Part of the Institutional Archive
The National Gallery of Ireland Archives reflect the history of the gallery from before its foundation up to the present day. There are extensive archives of the efforts made to found the gallery, from the Irish Institution which organised art exhibitions to raise awareness of the need for a gallery, and helped to obtain an Act of Parliament in 1854 which allowed for the establishment of a National Gallery in Dublin; and the Dargan Committee which took responsibility for fund-raising for a gallery building. The gallery finally opened in 1864, and there are some letters, accounts and administrative papers from these early years, but much has been lost, especially from the time of the directorship of Sir Walter Armstrong (1892-1914) – he may have taken all his papers with him. However there are 2 very useful copy letter books, kept in the safe, which help to fill in the gaps for the years 1859-71 and 1881-94, as well as a book of newspaper cuttings from that period. From around 1920, the volume of available archives begins to increase, although detailed listing has only been done as far as 1926. Of note are an embezzlement scandal involving the Registrar, Killingly, in 1872, the appointment of Hugh Lane as director in 1914, and the aftermath of his drowning in the sinking the Lusitania in 1915, regarding his bequest of paintings and much of his estate to the NGI and to the Dublin Municipal Gallery, now known as the Hugh Lane Gallery of Modern Art. Another extensive gift of pictures, furniture, books and silverware from the Countess of Milltown in 1902 created much correspondence on whether to accept all the items and on the need for a new extension to the gallery to house the pictures. The appointment and dismissal of various directors created interesting correspondence, and there are letters to and from two literary figures who worked as Registrars in the gallery, James Stephens and Brinsley MacNamara. Administrative functions for the day to day running of the gallery are well represented, and there are many archives concerned with the pictures themselves, from acquisitions, loans, exhibitions, and material collected on particular works of art and particular artists, including a collection of newspaper cuttings from Irish papers from the 1960s to the 1990s. There are also archives for various societies which tried to promote art and culture in Ireland, including the Arts Council, the Haverty Trust and the Young Irish Artists’ Foundation. There is also a collection of photographs of the paintings and other works of art held by the gallery, and a variety of other photographs, at present unsorted. The gallery minute books, are kept in the safe. They comprise a valuable research resource, stretching from the establishment of the gallery up to the 1980s, recording important decisions of the board. Some have indexes, others do not. There are also director’s reports from most years, as well as a collection of bye-laws and Acts of Parliament which have relevance for the gallery.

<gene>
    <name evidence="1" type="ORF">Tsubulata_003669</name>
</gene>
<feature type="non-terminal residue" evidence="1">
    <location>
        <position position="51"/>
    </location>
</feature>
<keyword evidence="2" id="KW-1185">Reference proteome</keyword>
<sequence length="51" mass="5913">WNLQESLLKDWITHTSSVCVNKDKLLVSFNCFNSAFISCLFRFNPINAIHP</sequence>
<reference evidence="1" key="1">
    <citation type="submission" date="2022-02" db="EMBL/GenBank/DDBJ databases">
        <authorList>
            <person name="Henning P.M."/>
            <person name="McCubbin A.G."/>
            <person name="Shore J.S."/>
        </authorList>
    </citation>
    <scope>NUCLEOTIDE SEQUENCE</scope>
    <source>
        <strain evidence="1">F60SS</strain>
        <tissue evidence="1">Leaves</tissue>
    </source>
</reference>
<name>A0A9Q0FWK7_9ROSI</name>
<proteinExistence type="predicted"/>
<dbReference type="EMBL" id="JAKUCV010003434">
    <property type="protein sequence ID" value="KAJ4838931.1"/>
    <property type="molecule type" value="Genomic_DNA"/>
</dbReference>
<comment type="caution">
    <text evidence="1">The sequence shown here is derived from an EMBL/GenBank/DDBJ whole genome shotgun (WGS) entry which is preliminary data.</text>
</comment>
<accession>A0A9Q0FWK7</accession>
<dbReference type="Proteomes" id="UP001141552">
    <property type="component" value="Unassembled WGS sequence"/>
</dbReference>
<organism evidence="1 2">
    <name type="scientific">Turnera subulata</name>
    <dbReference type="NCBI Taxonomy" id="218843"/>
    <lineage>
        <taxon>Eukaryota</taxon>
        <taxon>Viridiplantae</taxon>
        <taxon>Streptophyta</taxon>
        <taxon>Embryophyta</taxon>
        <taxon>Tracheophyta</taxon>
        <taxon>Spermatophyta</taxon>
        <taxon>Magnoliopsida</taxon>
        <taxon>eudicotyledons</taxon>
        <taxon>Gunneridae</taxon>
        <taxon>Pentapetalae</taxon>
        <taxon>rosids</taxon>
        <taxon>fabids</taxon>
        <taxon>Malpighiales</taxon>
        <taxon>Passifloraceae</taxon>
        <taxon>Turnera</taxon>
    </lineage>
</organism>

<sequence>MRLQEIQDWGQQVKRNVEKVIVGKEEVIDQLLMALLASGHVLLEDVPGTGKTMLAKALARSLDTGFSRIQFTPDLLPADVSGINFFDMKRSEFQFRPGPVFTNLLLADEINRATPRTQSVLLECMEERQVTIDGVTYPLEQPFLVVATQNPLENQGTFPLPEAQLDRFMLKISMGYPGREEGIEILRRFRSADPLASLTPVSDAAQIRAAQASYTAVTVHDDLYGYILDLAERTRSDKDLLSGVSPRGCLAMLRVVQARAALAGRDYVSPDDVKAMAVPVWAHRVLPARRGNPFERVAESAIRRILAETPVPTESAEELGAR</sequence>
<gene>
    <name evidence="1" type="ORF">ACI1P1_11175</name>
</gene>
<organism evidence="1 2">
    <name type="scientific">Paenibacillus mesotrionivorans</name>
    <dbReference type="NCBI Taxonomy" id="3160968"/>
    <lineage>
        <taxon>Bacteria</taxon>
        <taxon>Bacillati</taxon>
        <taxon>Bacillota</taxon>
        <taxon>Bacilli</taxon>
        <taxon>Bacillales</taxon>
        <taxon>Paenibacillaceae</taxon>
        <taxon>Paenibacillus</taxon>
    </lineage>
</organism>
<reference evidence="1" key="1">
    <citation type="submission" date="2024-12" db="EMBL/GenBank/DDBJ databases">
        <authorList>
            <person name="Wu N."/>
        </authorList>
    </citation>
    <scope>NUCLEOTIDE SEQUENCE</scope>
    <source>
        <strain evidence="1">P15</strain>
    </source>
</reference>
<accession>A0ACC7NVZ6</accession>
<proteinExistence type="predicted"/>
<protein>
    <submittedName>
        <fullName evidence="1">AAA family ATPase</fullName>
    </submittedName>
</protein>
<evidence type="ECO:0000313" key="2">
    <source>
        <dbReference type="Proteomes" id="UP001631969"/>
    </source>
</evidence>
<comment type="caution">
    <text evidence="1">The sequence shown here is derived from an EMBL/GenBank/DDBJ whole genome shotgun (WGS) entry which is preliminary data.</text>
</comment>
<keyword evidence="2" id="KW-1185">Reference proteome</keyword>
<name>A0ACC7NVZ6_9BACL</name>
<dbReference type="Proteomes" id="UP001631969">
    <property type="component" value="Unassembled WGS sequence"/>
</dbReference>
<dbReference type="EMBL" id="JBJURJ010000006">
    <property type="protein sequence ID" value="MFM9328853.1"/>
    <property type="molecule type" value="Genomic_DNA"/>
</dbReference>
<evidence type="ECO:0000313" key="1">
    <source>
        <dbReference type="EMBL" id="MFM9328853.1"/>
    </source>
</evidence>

National Gallery of Ireland
|Creator||National Gallery of Ireland|